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Networking, socially

You may have noticed, since the Digital HealthCare & Productivity gig dried up for me a few weeks ago, I’ve been posting more often to this blog. The posts also have been reasonably short. I’m kind of experimenting to see what kind of traffic I get with regular posts.

Now here’s something to get people talking: A collection of Facebook groups for HIT and healthcare quality that I’ve come across recently. All these are open groups; I can’t get into the invitation-only ones anyway. This is by no means exhaustive.

In no particular order:

AMIA – American Medical Informatics Association
American Medical Informatics Association (AMIA) 10×10
Asia Pacific Association for Medical Informatics (APAMI)
IMIA (International Medical Informatics Association)
AHIMA
Canadian Health Information Management Association (CHIMA)
Health Informatics
Health2.0–User Generated Healthcare
Health 2.0
Medicine 2.0
HIMSS
Evidence-based medicine
La Télémédecine mérite mieux. Telemedicine deserves a future.
Medbloggers
Medical Informatics
Empower Patients
Institute for Healthcare Improvement
Bioinformatica en Español

And because Dr. Bill Hersh of Oregon Health and Science University asked nicely, here’s the fan page for the OHSU-AMIA 10×10 Program.

Dr. Hersh also had a letter to the editor published in The Oregonian on Sunday, in which he promoted health IT as a job-creation engine for any economic stimulus that the new Congress might consider in 2009.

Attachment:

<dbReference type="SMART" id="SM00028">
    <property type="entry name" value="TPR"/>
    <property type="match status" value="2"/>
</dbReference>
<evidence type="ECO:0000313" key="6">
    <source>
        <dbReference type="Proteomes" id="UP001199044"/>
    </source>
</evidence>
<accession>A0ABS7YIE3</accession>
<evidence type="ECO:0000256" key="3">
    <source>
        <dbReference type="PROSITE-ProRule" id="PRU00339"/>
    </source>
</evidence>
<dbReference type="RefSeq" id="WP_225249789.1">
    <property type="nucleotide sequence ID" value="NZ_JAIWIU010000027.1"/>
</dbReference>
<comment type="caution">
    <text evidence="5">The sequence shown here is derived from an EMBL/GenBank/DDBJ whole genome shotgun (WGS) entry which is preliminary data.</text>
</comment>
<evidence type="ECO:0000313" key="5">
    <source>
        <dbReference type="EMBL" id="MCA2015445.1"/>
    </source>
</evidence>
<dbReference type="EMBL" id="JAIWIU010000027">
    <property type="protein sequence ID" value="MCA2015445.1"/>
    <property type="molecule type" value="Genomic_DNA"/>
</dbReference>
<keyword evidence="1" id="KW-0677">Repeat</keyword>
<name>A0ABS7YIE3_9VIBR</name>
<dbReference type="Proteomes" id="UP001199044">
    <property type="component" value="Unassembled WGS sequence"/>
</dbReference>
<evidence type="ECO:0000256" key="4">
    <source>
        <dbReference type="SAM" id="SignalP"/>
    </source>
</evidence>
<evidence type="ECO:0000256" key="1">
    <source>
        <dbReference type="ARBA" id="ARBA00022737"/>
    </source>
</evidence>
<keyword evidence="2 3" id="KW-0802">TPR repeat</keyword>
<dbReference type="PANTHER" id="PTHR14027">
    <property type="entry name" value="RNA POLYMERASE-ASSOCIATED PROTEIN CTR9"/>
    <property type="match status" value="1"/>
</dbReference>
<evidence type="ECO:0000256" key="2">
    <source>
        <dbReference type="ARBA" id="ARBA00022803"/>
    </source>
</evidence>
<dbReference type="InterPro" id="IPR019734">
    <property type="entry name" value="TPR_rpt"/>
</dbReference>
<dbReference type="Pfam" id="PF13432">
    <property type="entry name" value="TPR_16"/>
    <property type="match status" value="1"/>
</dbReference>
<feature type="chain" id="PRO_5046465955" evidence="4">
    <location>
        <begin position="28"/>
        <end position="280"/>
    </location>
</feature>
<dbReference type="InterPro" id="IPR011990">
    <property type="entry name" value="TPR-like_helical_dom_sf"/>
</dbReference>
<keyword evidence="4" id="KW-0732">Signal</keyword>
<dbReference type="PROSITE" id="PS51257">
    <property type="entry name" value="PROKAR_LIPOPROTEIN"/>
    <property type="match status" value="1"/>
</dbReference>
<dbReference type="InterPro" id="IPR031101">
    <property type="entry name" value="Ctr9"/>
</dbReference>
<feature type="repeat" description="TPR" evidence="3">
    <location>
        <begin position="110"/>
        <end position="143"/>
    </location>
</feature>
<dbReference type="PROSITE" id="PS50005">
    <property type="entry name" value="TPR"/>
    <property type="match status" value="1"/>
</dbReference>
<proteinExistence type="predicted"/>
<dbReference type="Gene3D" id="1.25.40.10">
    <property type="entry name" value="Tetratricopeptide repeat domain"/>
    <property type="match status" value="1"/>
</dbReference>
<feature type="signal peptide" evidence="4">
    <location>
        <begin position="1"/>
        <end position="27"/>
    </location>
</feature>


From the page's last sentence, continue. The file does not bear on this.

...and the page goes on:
December 16, 2008 I Written By

I'm a freelance healthcare journalist, specializing in health IT, mobile health, healthcare quality, hospital/physician practice management and healthcare finance.

HIT advertising section in Friday’s Washington Post

There’s a special advertising pull-out section on healthcare IT running in Friday’s print edition of the Washington Post. How do I know this? Because I wrote the majority of it. I also helped with the questions posed to the “panel of experts.”

Normally I would not get involved in marketing communications, but I had pretty good editorial control over the message. I was instructed to interview representatives of the advertisers, whose quotes were to appear on the same page as their ads—normally a red flag for me—but I could add any additional information or interviews that I saw necessary. Furthermore, the advertisers did not have authority to review the copy prior to publication, so I was satisfied with the arrangements. I only had to answer to the publisher, Mediaplanet, a Swedish marketing firm with U.S. headquarters in New York. So overall, I was comfortable with the arrangements. Plus, it gets me in the Washington Post, even if it was through the back door.

For what it’s worth, you’ll note that the EMR story features a company that does not have CCHIT certification for its product. I’ll also admit that I didn’t address the security issues related to health IT.

Click here for a PDF of the section (1.2 MB). I understand it will not be available at WashingtonPost.com.

I Written By

I'm a freelance healthcare journalist, specializing in health IT, mobile health, healthcare quality, hospital/physician practice management and healthcare finance.